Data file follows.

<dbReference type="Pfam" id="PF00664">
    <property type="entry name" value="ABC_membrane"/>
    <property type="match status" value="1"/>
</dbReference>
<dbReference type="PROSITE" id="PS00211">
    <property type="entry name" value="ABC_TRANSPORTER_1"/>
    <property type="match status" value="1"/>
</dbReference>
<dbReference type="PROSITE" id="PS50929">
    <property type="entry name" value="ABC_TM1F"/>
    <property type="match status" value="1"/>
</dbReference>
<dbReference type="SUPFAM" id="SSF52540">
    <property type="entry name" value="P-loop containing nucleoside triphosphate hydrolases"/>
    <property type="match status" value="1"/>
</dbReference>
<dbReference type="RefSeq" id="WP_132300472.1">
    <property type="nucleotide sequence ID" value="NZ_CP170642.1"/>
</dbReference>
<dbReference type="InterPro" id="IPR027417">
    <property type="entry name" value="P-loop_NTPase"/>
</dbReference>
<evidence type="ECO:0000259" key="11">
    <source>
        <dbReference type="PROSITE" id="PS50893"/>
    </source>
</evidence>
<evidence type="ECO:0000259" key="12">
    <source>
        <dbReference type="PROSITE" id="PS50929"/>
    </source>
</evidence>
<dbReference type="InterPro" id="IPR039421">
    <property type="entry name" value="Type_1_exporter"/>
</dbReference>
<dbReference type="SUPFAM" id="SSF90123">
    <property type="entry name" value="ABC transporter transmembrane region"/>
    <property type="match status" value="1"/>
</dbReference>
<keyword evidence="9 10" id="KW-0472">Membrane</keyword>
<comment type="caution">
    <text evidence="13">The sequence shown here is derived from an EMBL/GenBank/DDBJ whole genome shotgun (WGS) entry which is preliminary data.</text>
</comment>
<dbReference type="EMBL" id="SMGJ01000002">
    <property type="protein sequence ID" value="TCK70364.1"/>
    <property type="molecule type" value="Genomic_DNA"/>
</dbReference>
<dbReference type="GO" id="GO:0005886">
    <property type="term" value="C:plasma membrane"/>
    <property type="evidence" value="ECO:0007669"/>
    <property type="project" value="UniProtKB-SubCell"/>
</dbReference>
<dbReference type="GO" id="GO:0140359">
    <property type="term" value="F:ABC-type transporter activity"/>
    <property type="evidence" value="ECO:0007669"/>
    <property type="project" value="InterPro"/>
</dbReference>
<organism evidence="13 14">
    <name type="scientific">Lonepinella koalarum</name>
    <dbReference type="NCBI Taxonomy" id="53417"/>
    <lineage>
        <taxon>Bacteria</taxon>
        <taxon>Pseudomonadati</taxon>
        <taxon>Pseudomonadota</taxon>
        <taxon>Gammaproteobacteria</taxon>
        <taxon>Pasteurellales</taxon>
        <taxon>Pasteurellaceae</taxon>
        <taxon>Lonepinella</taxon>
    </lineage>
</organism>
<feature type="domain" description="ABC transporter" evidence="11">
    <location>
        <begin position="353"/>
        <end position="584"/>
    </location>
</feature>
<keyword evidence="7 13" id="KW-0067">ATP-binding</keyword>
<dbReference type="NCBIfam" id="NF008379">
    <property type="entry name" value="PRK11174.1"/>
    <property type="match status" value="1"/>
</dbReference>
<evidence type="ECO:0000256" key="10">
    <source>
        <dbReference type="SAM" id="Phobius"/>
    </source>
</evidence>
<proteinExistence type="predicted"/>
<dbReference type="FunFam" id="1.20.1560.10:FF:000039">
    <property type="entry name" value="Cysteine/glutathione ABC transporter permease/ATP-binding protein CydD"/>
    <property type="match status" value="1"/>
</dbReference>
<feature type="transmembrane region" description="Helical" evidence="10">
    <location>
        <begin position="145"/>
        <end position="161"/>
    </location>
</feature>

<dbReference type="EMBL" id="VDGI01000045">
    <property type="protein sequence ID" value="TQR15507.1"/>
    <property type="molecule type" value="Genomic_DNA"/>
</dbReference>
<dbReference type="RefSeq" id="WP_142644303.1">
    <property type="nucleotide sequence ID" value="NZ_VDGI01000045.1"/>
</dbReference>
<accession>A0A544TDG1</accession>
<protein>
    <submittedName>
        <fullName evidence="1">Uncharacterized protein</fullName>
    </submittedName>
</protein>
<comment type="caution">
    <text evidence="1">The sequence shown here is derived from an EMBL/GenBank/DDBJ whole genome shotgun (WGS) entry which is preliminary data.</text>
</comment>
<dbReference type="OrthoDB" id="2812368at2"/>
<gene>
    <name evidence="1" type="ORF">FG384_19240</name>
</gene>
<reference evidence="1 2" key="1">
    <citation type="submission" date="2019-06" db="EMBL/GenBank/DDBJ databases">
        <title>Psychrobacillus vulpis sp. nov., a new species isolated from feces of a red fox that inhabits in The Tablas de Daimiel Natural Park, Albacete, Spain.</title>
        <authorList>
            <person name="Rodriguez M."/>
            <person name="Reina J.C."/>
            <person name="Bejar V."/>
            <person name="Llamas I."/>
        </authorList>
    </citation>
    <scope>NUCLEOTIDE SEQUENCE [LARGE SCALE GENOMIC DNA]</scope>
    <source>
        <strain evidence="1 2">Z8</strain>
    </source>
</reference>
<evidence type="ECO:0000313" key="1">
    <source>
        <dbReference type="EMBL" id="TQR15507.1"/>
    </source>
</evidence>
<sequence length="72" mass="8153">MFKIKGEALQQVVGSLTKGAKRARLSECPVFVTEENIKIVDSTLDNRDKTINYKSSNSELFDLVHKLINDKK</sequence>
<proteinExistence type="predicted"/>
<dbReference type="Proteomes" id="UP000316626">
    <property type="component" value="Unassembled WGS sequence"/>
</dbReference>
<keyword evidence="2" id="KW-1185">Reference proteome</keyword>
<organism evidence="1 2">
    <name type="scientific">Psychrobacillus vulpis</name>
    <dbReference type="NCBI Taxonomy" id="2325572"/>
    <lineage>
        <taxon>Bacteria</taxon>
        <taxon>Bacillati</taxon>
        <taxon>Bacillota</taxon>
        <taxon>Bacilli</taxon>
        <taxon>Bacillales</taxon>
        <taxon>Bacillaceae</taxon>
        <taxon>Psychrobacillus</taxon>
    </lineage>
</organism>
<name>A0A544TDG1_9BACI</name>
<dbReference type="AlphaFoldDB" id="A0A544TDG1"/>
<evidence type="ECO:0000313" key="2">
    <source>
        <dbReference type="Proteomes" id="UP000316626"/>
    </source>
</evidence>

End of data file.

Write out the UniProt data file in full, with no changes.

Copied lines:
<dbReference type="Pfam" id="PF00664">
    <property type="entry name" value="ABC_membrane"/>
    <property type="match status" value="1"/>
</dbReference>
<dbReference type="PROSITE" id="PS00211">
    <property type="entry name" value="ABC_TRANSPORTER_1"/>
    <property type="match status" value="1"/>
</dbReference>
<dbReference type="PROSITE" id="PS50929">
    <property type="entry name" value="ABC_TM1F"/>
    <property type="match status" value="1"/>
</dbReference>
<dbReference type="SUPFAM" id="SSF52540">
    <property type="entry name" value="P-loop containing nucleoside triphosphate hydrolases"/>
    <property type="match status" value="1"/>
</dbReference>
<dbReference type="RefSeq" id="WP_132300472.1">
    <property type="nucleotide sequence ID" value="NZ_CP170642.1"/>
</dbReference>
<dbReference type="InterPro" id="IPR027417">
    <property type="entry name" value="P-loop_NTPase"/>
</dbReference>
<evidence type="ECO:0000259" key="11">
    <source>
        <dbReference type="PROSITE" id="PS50893"/>
    </source>
</evidence>
<evidence type="ECO:0000259" key="12">
    <source>
        <dbReference type="PROSITE" id="PS50929"/>
    </source>
</evidence>
<dbReference type="InterPro" id="IPR039421">
    <property type="entry name" value="Type_1_exporter"/>
</dbReference>
<dbReference type="SUPFAM" id="SSF90123">
    <property type="entry name" value="ABC transporter transmembrane region"/>
    <property type="match status" value="1"/>
</dbReference>
<keyword evidence="9 10" id="KW-0472">Membrane</keyword>
<comment type="caution">
    <text evidence="13">The sequence shown here is derived from an EMBL/GenBank/DDBJ whole genome shotgun (WGS) entry which is preliminary data.</text>
</comment>
<dbReference type="EMBL" id="SMGJ01000002">
    <property type="protein sequence ID" value="TCK70364.1"/>
    <property type="molecule type" value="Genomic_DNA"/>
</dbReference>
<dbReference type="GO" id="GO:0005886">
    <property type="term" value="C:plasma membrane"/>
    <property type="evidence" value="ECO:0007669"/>
    <property type="project" value="UniProtKB-SubCell"/>
</dbReference>
<dbReference type="GO" id="GO:0140359">
    <property type="term" value="F:ABC-type transporter activity"/>
    <property type="evidence" value="ECO:0007669"/>
    <property type="project" value="InterPro"/>
</dbReference>
<organism evidence="13 14">
    <name type="scientific">Lonepinella koalarum</name>
    <dbReference type="NCBI Taxonomy" id="53417"/>
    <lineage>
        <taxon>Bacteria</taxon>
        <taxon>Pseudomonadati</taxon>
        <taxon>Pseudomonadota</taxon>
        <taxon>Gammaproteobacteria</taxon>
        <taxon>Pasteurellales</taxon>
        <taxon>Pasteurellaceae</taxon>
        <taxon>Lonepinella</taxon>
    </lineage>
</organism>
<feature type="domain" description="ABC transporter" evidence="11">
    <location>
        <begin position="353"/>
        <end position="584"/>
    </location>
</feature>
<keyword evidence="7 13" id="KW-0067">ATP-binding</keyword>
<dbReference type="NCBIfam" id="NF008379">
    <property type="entry name" value="PRK11174.1"/>
    <property type="match status" value="1"/>
</dbReference>
<evidence type="ECO:0000256" key="10">
    <source>
        <dbReference type="SAM" id="Phobius"/>
    </source>
</evidence>
<proteinExistence type="predicted"/>
<dbReference type="FunFam" id="1.20.1560.10:FF:000039">
    <property type="entry name" value="Cysteine/glutathione ABC transporter permease/ATP-binding protein CydD"/>
    <property type="match status" value="1"/>
</dbReference>
<feature type="transmembrane region" description="Helical" evidence="10">
    <location>
        <begin position="145"/>
        <end position="161"/>
    </location>
</feature>

<dbReference type="EMBL" id="VDGI01000045">
    <property type="protein sequence ID" value="TQR15507.1"/>
    <property type="molecule type" value="Genomic_DNA"/>
</dbReference>
<dbReference type="RefSeq" id="WP_142644303.1">
    <property type="nucleotide sequence ID" value="NZ_VDGI01000045.1"/>
</dbReference>
<accession>A0A544TDG1</accession>
<protein>
    <submittedName>
        <fullName evidence="1">Uncharacterized protein</fullName>
    </submittedName>
</protein>
<comment type="caution">
    <text evidence="1">The sequence shown here is derived from an EMBL/GenBank/DDBJ whole genome shotgun (WGS) entry which is preliminary data.</text>
</comment>
<dbReference type="OrthoDB" id="2812368at2"/>
<gene>
    <name evidence="1" type="ORF">FG384_19240</name>
</gene>
<reference evidence="1 2" key="1">
    <citation type="submission" date="2019-06" db="EMBL/GenBank/DDBJ databases">
        <title>Psychrobacillus vulpis sp. nov., a new species isolated from feces of a red fox that inhabits in The Tablas de Daimiel Natural Park, Albacete, Spain.</title>
        <authorList>
            <person name="Rodriguez M."/>
            <person name="Reina J.C."/>
            <person name="Bejar V."/>
            <person name="Llamas I."/>
        </authorList>
    </citation>
    <scope>NUCLEOTIDE SEQUENCE [LARGE SCALE GENOMIC DNA]</scope>
    <source>
        <strain evidence="1 2">Z8</strain>
    </source>
</reference>
<evidence type="ECO:0000313" key="1">
    <source>
        <dbReference type="EMBL" id="TQR15507.1"/>
    </source>
</evidence>
<sequence length="72" mass="8153">MFKIKGEALQQVVGSLTKGAKRARLSECPVFVTEENIKIVDSTLDNRDKTINYKSSNSELFDLVHKLINDKK</sequence>
<proteinExistence type="predicted"/>
<dbReference type="Proteomes" id="UP000316626">
    <property type="component" value="Unassembled WGS sequence"/>
</dbReference>
<keyword evidence="2" id="KW-1185">Reference proteome</keyword>
<organism evidence="1 2">
    <name type="scientific">Psychrobacillus vulpis</name>
    <dbReference type="NCBI Taxonomy" id="2325572"/>
    <lineage>
        <taxon>Bacteria</taxon>
        <taxon>Bacillati</taxon>
        <taxon>Bacillota</taxon>
        <taxon>Bacilli</taxon>
        <taxon>Bacillales</taxon>
        <taxon>Bacillaceae</taxon>
        <taxon>Psychrobacillus</taxon>
    </lineage>
</organism>
<name>A0A544TDG1_9BACI</name>
<dbReference type="AlphaFoldDB" id="A0A544TDG1"/>
<evidence type="ECO:0000313" key="2">
    <source>
        <dbReference type="Proteomes" id="UP000316626"/>
    </source>
</evidence>